Recognizing Patterns 3: In Nature

Contributor: Danielle Childers. Lesson ID: 10249

In the previous "Patterns" lessons, you learned how to recognize and create patterns. Today, we will look for patterns in animals, plants, the weather, and you, while watching videos and having fun!


Counting and Cardinality, Plane Geometry (2D)

learning style
Kinesthetic, Visual
personality style
Grade Level
PreK/K, Primary (K-2)
Lesson Type
Quick Query

Lesson Plan - Get It!


Do you notice anything about the animals pictured above? Yes, they look like horses wearing pajamas or dressed like football referees. But do you see how the stripes go "black, white, black, white"? That's a pattern!

Do you believe patterns are everywhere? Answer before moving on.

Watch this Patterns Are Everywhere video after you answer. Was your answer correct, or did the video help you find another answer?


Nature is filled with patterns!

In the video, you saw the patterns in leaves, zebras, and butterflies. What other patterns in nature did the video show? If we open our eyes, we can see them almost everywhere. Sometimes they are clearly seen, like a blue and red pattern, but others are not as easily spotted, like the tiger camouflaged in the tall grass. Leopards are easily spotted, but that's just a funny example!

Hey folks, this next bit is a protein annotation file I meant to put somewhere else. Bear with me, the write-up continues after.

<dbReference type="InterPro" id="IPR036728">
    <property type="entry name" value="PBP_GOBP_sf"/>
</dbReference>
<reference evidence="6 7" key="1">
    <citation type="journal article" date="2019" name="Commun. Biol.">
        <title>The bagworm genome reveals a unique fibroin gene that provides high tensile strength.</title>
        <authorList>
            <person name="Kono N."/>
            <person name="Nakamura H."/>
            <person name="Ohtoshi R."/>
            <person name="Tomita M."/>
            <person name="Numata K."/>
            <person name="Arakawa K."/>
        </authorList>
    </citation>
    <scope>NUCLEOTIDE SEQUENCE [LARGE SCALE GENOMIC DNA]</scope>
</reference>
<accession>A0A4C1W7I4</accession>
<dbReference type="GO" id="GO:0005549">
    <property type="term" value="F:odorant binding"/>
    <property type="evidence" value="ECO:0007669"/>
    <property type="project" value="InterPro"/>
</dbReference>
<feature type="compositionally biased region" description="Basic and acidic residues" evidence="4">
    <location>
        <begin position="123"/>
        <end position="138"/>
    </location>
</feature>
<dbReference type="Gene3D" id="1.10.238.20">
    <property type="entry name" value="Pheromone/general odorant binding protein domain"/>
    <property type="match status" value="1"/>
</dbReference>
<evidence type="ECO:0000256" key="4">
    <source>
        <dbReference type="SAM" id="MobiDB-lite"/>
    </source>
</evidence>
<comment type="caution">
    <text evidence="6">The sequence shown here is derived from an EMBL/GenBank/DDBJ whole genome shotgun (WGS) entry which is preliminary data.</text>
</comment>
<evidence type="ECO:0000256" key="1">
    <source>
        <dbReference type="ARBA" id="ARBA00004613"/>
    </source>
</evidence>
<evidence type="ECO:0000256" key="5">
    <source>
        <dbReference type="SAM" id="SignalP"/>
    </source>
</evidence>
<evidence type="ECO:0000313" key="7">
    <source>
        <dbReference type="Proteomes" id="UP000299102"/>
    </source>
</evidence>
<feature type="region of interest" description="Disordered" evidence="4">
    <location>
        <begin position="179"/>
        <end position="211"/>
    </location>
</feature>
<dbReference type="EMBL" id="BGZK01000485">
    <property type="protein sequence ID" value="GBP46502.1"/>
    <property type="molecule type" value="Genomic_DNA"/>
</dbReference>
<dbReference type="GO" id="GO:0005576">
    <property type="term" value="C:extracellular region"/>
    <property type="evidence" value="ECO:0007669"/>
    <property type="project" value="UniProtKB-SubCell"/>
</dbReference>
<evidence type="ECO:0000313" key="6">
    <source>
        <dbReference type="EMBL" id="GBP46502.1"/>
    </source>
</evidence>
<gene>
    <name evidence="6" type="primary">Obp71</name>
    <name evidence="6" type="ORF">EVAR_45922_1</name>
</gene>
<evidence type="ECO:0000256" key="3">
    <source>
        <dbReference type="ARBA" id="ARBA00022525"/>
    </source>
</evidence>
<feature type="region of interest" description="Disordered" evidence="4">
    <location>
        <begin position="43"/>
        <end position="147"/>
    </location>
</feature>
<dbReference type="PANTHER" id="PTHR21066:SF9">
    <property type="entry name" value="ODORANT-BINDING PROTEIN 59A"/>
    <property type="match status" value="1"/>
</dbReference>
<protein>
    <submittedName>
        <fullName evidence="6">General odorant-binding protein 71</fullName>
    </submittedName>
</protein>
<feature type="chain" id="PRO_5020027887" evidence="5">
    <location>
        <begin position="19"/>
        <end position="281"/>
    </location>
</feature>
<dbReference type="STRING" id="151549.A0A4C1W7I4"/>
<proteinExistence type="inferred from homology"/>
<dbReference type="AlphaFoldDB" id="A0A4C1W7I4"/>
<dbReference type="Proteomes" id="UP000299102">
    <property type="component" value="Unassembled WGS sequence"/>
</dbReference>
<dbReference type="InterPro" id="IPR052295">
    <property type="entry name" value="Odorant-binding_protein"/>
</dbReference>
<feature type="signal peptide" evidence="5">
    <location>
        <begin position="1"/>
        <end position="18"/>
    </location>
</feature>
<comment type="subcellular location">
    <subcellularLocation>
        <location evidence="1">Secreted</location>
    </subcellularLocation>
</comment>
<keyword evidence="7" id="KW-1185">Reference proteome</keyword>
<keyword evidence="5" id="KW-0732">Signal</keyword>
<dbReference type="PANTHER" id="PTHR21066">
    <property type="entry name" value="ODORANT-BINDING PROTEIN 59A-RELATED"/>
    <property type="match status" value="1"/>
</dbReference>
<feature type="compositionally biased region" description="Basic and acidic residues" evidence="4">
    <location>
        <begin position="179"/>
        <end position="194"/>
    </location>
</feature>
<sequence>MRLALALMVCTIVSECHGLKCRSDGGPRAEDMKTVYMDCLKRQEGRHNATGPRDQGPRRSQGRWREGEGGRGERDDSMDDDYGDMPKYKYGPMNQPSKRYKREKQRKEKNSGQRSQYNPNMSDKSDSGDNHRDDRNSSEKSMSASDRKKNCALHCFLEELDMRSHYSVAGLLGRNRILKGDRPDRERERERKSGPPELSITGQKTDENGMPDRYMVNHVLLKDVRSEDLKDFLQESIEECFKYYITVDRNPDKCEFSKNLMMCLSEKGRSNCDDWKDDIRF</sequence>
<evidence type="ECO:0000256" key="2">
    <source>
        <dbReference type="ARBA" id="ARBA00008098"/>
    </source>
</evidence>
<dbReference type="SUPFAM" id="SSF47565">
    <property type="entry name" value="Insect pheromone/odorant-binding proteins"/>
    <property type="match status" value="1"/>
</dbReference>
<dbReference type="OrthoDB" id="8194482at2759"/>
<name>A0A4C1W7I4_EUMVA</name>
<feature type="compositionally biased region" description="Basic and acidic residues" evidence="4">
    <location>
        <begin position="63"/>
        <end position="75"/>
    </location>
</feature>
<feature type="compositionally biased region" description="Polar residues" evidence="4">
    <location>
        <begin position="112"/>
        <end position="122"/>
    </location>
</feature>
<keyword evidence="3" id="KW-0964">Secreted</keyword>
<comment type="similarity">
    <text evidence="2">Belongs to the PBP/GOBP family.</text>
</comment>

If you walk outside, you are actually surrounded by all types of patterns.

Here are a few examples:

  • the pattern of day and night

  • the growth pattern of each plant

  • the sun moves across the sky in a pattern

  • there are weather patterns

  • animals

In this lesson, we will explore all the patterns around us, both big and small.

This Patterns in nature found amongst animals video below will show you pictures of nature's patterns. Watch the video twice, but each time with a different purpose.

The first time you watch it, look for a favorite object. The second time, watch it with your teacher and pause on your favorite object. Tell your teacher about the object and show where the pattern is found:


Now watch and listen to the story called A Star in My Orange by Dana Meachen Rau (below). As you look through the pages of the book and listen to the story, enjoy the amazing patterns made in nature. How many of the patterns have you noticed before?

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